independent

Wednesday 20 June 2018

Biodiversity very much flavour of the month

Jim Hurley - Nature Trail

A Honeybee collecting pollen for making honey from the bright yellow flowers of Oilseed Rape
A Honeybee collecting pollen for making honey from the bright yellow flowers of Oilseed Rape

This week is National Biodiversity Week and there are over 50 free, family friendly events taking place around the country to celebrate the special week.

Biodiversity is very much the flavour of the month as Monday, May 21, was European Natura 2000 Day and today, Tuesday the 22nd, is International Day for Biological Diversity.

Biological diversity explains itself; it is the diversity or variety of life found in a particular place. The diversity may be very high in a wood or on the seashore and low in a farmer's well-managed field of Oilseed Rape.

A field of Oilseed Rape is a monoculture; a stand of just one species of plant. The crop may look and smell lovely when the plants are in full flower, but as far as biological diversity goes a field of Oilseed Rape supports few life forms with the notable exception of the Honeybees that visit the bright yellow flowers to collect pollen.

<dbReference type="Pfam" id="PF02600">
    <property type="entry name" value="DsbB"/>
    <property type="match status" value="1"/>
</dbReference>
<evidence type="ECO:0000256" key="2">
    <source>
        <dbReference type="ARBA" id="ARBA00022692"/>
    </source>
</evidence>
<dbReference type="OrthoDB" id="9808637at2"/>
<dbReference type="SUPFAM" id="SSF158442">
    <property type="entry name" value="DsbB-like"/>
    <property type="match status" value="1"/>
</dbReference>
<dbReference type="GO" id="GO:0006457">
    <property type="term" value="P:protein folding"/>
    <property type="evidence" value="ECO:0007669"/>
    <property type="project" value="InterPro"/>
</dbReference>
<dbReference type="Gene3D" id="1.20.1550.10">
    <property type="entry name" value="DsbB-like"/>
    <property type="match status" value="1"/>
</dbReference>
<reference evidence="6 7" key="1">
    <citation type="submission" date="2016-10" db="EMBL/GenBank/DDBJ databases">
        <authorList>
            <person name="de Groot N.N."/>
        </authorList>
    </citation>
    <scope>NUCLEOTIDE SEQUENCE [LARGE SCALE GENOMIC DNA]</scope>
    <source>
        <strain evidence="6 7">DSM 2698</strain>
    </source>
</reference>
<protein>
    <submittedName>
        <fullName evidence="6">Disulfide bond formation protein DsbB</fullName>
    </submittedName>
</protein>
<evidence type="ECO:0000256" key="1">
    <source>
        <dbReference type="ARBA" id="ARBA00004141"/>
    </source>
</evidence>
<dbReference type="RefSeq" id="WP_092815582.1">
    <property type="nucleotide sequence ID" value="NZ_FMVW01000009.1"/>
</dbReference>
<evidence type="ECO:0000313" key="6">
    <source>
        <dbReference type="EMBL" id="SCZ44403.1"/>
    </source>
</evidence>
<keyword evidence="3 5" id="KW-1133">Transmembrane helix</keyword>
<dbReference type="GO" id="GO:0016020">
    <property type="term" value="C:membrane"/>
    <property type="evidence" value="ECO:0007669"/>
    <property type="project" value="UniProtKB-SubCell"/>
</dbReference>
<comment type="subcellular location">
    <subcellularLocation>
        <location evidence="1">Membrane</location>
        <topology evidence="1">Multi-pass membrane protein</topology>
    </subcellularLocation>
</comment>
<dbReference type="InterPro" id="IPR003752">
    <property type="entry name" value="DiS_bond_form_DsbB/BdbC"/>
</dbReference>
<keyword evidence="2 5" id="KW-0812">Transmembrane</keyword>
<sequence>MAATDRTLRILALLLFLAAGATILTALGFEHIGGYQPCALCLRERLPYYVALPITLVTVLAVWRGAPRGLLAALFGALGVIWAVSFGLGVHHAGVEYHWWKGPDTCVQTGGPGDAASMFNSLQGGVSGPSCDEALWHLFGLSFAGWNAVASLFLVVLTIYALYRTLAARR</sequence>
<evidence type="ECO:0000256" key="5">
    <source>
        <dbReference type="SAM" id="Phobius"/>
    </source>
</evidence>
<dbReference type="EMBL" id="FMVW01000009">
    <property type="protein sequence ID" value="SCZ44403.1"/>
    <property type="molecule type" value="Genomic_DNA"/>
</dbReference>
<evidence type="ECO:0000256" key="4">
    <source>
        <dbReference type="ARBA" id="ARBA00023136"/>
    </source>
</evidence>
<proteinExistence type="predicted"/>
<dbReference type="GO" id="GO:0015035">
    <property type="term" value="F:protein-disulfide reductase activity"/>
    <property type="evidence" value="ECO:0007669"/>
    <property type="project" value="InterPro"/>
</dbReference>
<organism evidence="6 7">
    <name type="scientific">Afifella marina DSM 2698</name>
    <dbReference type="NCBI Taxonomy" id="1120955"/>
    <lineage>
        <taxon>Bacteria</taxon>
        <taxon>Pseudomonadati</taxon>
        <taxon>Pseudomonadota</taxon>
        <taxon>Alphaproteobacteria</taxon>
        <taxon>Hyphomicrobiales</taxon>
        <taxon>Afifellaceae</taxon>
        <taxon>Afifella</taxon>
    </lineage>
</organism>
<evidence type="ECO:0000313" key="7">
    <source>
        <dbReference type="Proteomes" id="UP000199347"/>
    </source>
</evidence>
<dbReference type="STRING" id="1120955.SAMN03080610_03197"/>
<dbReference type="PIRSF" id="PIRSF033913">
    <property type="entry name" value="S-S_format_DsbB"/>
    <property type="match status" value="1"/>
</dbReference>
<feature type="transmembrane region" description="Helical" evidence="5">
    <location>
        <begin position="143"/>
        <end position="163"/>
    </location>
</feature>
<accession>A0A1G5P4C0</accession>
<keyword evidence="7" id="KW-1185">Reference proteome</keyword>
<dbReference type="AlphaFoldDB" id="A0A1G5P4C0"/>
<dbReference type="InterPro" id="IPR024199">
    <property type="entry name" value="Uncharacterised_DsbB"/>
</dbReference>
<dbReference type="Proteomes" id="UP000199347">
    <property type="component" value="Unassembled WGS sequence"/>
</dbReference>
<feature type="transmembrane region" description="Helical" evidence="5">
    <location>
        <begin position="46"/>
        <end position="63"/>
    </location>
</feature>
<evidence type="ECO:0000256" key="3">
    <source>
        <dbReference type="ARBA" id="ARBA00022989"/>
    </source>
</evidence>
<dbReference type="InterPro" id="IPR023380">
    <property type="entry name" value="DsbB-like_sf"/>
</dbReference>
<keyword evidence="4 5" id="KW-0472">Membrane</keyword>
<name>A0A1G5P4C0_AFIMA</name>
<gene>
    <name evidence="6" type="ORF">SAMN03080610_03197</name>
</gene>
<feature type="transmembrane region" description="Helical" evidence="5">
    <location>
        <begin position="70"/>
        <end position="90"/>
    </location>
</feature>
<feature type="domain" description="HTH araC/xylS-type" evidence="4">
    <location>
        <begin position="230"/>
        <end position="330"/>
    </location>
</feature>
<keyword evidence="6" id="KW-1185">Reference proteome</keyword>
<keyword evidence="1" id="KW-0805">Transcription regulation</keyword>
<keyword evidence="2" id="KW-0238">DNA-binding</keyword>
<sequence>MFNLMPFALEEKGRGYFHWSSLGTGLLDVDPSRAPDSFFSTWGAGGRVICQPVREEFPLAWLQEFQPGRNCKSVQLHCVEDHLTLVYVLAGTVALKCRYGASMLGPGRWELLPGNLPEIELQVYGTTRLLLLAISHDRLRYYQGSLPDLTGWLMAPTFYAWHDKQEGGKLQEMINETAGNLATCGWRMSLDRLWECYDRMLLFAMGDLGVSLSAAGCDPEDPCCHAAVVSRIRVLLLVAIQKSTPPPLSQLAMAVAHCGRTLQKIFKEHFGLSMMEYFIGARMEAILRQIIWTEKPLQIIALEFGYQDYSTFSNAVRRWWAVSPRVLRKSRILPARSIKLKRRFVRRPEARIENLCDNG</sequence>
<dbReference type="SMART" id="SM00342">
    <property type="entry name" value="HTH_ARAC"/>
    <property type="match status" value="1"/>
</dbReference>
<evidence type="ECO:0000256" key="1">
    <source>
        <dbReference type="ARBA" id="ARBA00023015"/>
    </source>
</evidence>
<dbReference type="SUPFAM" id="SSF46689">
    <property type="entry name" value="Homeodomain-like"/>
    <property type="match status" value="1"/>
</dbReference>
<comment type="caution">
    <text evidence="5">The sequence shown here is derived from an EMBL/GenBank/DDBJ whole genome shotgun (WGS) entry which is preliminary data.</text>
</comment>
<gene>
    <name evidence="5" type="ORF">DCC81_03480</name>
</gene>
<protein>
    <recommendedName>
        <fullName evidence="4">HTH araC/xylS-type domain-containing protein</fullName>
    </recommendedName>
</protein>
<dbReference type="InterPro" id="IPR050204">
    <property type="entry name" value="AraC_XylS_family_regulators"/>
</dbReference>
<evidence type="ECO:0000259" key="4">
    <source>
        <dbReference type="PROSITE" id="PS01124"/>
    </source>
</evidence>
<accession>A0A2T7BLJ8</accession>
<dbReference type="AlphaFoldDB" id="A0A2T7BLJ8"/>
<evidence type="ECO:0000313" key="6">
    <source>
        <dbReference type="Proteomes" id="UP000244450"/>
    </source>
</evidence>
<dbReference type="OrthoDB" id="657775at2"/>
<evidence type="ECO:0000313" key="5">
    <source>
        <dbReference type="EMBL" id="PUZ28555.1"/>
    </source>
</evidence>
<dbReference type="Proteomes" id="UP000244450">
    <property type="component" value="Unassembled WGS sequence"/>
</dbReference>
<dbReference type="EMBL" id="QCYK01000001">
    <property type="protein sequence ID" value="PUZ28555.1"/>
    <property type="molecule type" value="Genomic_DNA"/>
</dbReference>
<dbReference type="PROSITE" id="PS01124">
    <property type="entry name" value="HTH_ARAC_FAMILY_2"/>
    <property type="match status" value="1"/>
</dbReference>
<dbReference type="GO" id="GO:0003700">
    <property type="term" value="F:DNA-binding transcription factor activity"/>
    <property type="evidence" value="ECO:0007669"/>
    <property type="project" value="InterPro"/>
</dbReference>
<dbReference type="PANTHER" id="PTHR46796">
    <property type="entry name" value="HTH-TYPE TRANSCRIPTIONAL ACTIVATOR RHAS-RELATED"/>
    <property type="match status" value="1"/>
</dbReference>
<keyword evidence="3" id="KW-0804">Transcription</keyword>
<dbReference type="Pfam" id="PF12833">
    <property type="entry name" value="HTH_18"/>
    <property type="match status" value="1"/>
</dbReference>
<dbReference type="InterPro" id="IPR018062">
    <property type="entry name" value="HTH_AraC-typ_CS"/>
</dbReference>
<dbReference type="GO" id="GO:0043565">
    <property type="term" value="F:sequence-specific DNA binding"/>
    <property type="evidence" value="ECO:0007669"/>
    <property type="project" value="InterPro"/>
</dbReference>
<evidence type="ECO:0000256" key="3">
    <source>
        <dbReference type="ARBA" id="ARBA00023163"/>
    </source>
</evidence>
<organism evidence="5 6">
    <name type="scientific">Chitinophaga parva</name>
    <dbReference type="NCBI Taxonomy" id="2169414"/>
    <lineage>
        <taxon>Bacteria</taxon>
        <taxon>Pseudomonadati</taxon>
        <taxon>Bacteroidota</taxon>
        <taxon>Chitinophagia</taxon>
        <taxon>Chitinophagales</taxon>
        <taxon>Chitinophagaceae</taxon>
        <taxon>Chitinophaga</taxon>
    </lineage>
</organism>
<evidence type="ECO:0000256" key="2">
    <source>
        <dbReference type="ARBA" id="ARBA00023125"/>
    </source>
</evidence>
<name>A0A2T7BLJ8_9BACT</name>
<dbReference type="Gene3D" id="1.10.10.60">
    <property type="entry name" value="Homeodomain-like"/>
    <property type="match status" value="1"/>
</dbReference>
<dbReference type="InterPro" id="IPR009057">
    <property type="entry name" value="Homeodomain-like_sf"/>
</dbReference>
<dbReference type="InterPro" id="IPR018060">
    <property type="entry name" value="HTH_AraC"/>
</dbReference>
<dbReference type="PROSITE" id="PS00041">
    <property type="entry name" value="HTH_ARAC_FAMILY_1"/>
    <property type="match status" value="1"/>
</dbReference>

The two words 'biological diversity' are often combined, blended and contracted to give the single word 'biodiversity'. The blended word, or portmanteau, was coined in 1968 by wildlife scientist and conservationist Raymond Dasmann in his book 'A Different Kind of Country' advocating conservation, but it didn't come into common usage till Thomas Lovejoy popularised it in the 1980s.

Biodiversity is the variety of life found in a particular place, the particular place being known as a habitat. Many habitats both globally and throughout the European Union are under threat and the situation here is in Ireland is bleak.

In Ireland, we have 58 habitats of European Community importance. Every six years, the government is obliged to report to the European Commission on the conservation status of these habitats. The last report was made in 2013. That report found that of the 58 habitats only 9% achieved 'Favourable' status; the other 91% scored 'Inadequate' or 'Bad' status. So, there is a way to go in looking after our natural heritage.

National Biodiversity Week is all about connecting people with nature. It's about communicating the importance of biodiversity and motivating people to play their part in protecting it. It's also about entertaining them, showing the fun and wonder that can be found in nature, and inspiring people to learn more, see more, do more.

There are over 50 free, family friendly events taking place around Ireland to celebrate National Biodiversity Week. To find out about events in your area check out http://biodiversityweek.ie/events/

Wexford People

Most Read

News